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Voice of the Faithful
Reflections on US Catholic Bishops' Conference

Steven A. Krueger, Executive Director
June 25, 2003

The middle-American city of St. Louis was a study in contrasts during last week’s U.S. Catholic Bishops’ Conference (USCCB).

A Voice of the Faithful contingent from the national office, as well as members from three Parish Voice affiliates (VOTF-Brooklyn, VOTF-Phoenix, and VOTF-Indianapolis) joined with a new affiliate, VOTF-St. Louis, in representing all our membership in St. Louis. While not allowed to attend the Bishops’ Conference, we were present at the Conference to bear witness and to attend and to participate in the SNAP Conference that also was taking place in St. Louis. Events of the preceding week – from the resignation of Gov. Keating to the arrest of the Archbishop of Phoenix – clouded everyone’s expectations. Still, we organized press conferences and media briefings both to call for the bishops to remain faithful and accountable to the Dallas Charter and to promote dialogue with our bishops. Accountability is the bridge by which trust can be restored – a bridge that leads to justice and, ultimately, to healing.

While many bishops are doing all they can to restore trust and create an environment of accountability, justice, and healing, the Conference as a whole did little to demonstrate the Bishops’ collective commitment to the crisis as they had described it in the Dallas Charter. As they stated in Dallas:

We, who have been given the responsibility of shepherding God’s people will, with God’s help and in full collaboration with our people, continue to work to restore the bonds of trust that unite us. Words alone cannot accomplish this goal.…… We commit ourselves to do all we can to heal the trauma that victims/survivors and their families are suffering and the wound that the whole Church is experiencing. We acknowledge our need to be in dialogue with all Catholics, especially the victims and parents around this issue. By these actions, we want to demonstrate to the wider community that we comprehend the gravity of the sexual abuse crisis.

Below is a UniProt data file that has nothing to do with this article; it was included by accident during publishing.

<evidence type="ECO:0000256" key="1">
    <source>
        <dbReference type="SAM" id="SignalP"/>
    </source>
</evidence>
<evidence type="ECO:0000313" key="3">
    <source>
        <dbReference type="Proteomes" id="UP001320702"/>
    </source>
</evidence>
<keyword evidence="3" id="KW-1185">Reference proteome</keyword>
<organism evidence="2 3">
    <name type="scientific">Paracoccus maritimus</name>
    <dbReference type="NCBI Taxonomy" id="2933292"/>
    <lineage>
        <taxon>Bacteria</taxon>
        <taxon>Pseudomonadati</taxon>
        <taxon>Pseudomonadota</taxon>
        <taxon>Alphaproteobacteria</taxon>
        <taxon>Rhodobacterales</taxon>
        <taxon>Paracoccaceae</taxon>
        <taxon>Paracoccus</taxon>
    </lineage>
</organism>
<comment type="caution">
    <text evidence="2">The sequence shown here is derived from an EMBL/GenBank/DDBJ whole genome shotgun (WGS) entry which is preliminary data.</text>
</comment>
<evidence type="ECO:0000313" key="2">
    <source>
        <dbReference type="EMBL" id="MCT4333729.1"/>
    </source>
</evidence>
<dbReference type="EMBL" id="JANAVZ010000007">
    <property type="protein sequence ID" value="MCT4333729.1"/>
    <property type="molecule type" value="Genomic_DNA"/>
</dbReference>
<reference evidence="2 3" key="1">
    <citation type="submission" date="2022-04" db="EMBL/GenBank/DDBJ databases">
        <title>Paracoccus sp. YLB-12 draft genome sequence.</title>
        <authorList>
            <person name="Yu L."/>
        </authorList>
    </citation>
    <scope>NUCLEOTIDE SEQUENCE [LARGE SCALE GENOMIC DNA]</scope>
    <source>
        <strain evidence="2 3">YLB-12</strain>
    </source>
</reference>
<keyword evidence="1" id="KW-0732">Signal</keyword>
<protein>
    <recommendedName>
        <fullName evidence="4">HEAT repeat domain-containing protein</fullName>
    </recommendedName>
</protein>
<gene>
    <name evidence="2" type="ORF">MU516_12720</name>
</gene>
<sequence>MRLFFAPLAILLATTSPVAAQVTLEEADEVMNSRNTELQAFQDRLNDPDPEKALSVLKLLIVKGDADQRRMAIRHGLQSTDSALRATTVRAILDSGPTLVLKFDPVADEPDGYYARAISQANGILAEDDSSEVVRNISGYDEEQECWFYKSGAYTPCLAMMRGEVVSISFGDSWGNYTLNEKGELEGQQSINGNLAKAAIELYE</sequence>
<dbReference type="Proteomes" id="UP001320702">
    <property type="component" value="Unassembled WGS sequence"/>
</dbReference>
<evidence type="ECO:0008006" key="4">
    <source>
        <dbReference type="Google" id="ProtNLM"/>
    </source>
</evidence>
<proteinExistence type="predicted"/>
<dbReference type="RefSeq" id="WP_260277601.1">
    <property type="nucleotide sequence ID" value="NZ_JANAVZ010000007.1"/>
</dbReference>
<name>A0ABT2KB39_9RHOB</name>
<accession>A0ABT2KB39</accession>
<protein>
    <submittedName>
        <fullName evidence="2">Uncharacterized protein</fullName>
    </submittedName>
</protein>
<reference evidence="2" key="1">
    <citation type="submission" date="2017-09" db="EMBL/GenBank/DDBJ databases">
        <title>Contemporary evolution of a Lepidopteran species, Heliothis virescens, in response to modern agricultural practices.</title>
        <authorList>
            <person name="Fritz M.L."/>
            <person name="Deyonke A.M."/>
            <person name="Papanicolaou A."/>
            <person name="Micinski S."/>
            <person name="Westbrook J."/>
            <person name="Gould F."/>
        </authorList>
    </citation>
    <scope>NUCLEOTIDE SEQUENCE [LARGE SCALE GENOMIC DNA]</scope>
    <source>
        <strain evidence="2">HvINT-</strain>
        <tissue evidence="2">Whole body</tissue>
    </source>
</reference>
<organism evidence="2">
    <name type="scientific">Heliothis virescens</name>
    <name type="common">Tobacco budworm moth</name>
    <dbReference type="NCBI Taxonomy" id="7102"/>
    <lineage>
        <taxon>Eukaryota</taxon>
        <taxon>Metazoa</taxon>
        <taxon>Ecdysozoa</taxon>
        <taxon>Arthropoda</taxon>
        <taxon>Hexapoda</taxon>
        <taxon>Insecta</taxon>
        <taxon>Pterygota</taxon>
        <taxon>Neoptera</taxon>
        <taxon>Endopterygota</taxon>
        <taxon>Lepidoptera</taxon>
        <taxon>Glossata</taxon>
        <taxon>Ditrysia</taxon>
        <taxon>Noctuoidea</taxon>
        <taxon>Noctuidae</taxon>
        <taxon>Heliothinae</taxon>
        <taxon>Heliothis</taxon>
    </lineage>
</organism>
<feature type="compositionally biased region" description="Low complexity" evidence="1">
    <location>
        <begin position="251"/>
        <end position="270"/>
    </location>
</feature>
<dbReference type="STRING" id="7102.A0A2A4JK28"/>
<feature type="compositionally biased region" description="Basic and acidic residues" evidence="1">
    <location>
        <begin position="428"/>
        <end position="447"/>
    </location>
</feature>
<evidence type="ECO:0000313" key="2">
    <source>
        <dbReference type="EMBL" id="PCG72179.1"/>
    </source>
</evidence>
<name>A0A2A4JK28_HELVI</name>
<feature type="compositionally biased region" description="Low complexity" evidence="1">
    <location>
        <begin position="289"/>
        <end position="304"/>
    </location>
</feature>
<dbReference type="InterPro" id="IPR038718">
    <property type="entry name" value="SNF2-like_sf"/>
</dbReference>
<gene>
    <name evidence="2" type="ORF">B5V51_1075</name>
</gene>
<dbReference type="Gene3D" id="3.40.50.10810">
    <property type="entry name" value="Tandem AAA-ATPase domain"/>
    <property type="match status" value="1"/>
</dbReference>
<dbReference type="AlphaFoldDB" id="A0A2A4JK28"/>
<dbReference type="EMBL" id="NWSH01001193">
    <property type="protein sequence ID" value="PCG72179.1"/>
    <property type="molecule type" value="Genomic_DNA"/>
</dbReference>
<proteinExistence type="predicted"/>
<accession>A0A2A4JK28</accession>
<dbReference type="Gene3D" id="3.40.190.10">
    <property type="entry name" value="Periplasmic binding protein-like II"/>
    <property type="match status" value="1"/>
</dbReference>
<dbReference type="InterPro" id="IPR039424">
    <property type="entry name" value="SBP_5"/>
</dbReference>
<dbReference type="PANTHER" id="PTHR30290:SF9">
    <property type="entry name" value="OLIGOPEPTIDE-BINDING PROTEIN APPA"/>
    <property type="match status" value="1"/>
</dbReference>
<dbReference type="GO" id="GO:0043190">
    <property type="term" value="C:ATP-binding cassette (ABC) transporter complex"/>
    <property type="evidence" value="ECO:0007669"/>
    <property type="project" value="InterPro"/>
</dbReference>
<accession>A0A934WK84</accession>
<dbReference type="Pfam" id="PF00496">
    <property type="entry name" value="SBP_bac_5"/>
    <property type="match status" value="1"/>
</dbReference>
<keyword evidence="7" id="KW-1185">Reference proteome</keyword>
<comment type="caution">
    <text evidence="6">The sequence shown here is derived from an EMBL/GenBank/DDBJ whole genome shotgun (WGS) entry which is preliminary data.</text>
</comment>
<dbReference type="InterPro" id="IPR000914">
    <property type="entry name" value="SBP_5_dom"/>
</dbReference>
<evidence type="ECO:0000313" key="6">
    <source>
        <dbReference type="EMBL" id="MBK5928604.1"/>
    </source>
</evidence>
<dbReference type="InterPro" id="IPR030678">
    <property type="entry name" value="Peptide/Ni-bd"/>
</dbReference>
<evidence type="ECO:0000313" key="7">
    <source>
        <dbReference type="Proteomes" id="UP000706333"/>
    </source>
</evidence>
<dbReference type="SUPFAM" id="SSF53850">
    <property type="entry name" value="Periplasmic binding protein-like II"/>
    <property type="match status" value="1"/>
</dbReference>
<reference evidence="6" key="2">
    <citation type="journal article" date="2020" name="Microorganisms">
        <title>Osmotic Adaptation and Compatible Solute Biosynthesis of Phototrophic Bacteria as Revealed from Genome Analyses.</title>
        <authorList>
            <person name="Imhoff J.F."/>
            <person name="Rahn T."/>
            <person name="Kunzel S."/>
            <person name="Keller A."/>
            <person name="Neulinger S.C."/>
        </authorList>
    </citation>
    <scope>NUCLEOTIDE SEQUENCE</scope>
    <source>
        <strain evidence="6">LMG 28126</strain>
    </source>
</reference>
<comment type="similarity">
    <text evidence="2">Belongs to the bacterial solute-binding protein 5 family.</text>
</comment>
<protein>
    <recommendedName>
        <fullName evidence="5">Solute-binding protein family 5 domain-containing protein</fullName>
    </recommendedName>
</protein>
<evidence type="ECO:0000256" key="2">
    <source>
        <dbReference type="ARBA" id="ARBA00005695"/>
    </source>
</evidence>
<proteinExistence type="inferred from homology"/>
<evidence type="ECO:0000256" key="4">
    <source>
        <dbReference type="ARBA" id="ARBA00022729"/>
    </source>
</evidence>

In St. Louis, the contrasts to this statement were palpable:

Contrast 1 – The Agenda
In Dallas last year, the entire Conference was focused on the clergy sexual abuse crisis. In the days preceding the St. Louis Conference, the crisis was not even on the agenda. Only after the bishops were pressed by the press and the public did they insert a presentation on the topic for Saturday morning – which they then ended early.

Contrast 2 – Task versus Ministry
Last year, the bishops were remorseful in their verbal response to the crisis. This year, the bishops used language that referred to the crisis as an “issue.” Their language and actions portrayed the crisis as a task to be completed, rather than a ministry that will define the Church in this century. Tasks are something you put on a list and mark off when completed. Ministry is a part of your being, strengthened by dialogue and the need to communicate to everyone, often. What some bishops do not understand is that the Church and the public demand that this crisis be treated as a ministry – a ministry for justice and healing for the victim/survivors of clergy sexual abuse and for the entire Church itself.